Following Sunday’s crash of Ethiopian Airlines Flight 302 from Addis Ababa, Ethiopia, to Nairobi, Kenya, passengers all over the world are concerned that the Boeing 737 MAX-8 may not be safe. The reasons behind the Ethiopian Airlines crash of the new Boeing jet are still unknown, but the crash left no survivors, and this tragedy is the second loss of a Boeing 737 MAX-8 aircraft in five months. Until a full review of data from plane’s black boxes is completed, the similarities between the two crashes are simply too great to ignore.
Why? For the time being, we do not know why these planes are falling out of the sky. Following the Lion Air crash of a Boeing 737 MAX-8 in October 2018, the U.S. Federal Aviation Administration (FAA) issued an Emergency Airworthiness Directive, which provides a detailed checklist of steps to take when a flight crew experiences a “runaway stabilizer” event, like that experienced by the Lion Air pilots.
In both crashes, the pilots reportedly made requests to return to the airport within minutes of takeoff. Initial reports from the brief flight of Ethiopian Airlines Flight 302 indicate the aircraft was having difficulty in its initial climb, as it appeared to rise, dip, and then sharply rise in altitude before falling from the sky.
Whether Sunday’s crash was caused by a failure of the plane, the flight crew or some other yet unknown factor, passengers need reassurance that this will not happen again. Travelers are nervous about boarding the 737 MAX-8, and until we have conclusive answers about what caused this latest crash, I would not feel comfortable getting on this airplane model.
Who operates the Boeing 737 MAX-8 aircraft?
For starters, it’s important to note that while there are about 350 of these aircraft flying around the globe, only certain airlines operate these planes. There are approximately 350 Boeing 737 MAX-8 aircraft in operation worldwide, being flown by 54 operators, according to the US Federal Aviation Administration (FAA). Travelers can check the full list of airlines that fly the plane on the Boeing website.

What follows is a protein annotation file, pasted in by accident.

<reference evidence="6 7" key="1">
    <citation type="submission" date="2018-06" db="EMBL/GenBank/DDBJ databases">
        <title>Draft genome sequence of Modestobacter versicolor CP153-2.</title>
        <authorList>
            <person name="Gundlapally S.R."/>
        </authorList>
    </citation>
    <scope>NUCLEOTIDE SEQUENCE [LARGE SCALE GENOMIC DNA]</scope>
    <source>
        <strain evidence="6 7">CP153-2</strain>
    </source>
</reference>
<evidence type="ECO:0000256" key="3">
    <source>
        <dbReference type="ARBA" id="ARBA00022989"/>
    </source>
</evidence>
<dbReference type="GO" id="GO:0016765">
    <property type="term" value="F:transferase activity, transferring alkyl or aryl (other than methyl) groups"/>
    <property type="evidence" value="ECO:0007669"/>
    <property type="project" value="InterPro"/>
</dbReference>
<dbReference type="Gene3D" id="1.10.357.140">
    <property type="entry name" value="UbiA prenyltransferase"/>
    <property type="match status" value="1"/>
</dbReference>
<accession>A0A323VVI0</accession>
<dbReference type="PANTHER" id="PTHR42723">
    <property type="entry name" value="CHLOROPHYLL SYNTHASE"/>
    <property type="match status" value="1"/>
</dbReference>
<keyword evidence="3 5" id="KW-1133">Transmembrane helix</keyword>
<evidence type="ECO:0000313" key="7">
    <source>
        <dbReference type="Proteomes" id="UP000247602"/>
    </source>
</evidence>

Several nations and airlines have grounded these planes, including China, Singapore, Indonesia (home of Lion Air), and Ethiopian Airlines itself. Notably, however, U.S. carriers like American Airlines, Southwest Airlines, and United Airlines have decided not to ground these planes.
Perhaps not surprisingly, U.S. airlines have shown the most resistance to expressing public doubt about the safety of the Boeing product. Southwest and American Airlines, the biggest U.S. operators of the Boeing 737 MAX-8, say they have continued confidence in the safety of the Boeing jet. In a Twitter post, Southwest cited statistics: it has safely flown more than 31,000 flights on this airplane model, and will continue to do so in the future.
We remain confident in the Safety of our fleet of more than 750 Boeing aircraft. Southwest has operated approximately 31,000 flights utilizing the Boeing 737 MAX 8 aircraft, and we plan on operating those aircraft going forward. -Dillon
— Southwest Airlines (@SouthwestAir) March 11, 2019
But for those passengers with increased anxiety over the latest crash, Southwest and American have done little to allay fears, telling passengers on Twitter that they will not allow ticket changes out of concerns for safety. One passenger even called it a “customer service failure.”
.@AmericanAir I called & was told waivers are not available as I have a non-refundable fare as do the majority of passengers. This is NOT ACCEPTABLE esp. when some airlines are grounding the 737 Max 8 due to safety concerns. This is a American Airlines customer service failure. https://t.co/ifMmPpJHdp
— Sandy (@nycsandygirl) March 11, 2019
For its part, United Airlines flies the Boeing 737 MAX-9, and told passengers it sympathizes with its customers’ concerns, promising to do what it could to find “alternative travel arrangements” for passengers wishing to make changes.
Your safety is our first priority. We completely understand. We don’t fly 737 Max 8 but we fly 737 Max 9. There are 14 in our fleet. If you prefer not to fly on one we completely understand and will do what is best in our capabilities to find alternative travel arrangements. ^DP
— United Airlines (@united) March 11, 2019
In the meantime, if you are flying in the coming days, contact your airline, make your concerns known, and request alternative flight arrangements. If your travel plans are too far out, however, the airline may not know which aircraft is assigned to a particular flight until the day before departure.
Fortunately, the U.S. NTSB is on its way to investigate the crash, and their specialists will be able to download and analyze the data from the last 25 flight hours of the crashed plane. This will be extremely valuable information, and will help both airlines who operate these planes – as well as their passengers – determine what steps to take next.
Here’s a list of the airlines still flying the aircraft:
- American Airlines
- Southwest Airlines
- Norwegian Airlines
- TUI (airline has recently suspended flights)
- Silk Air (airline has recently suspended flights)
- Fiji Airways
- GOL Linhas Aéreas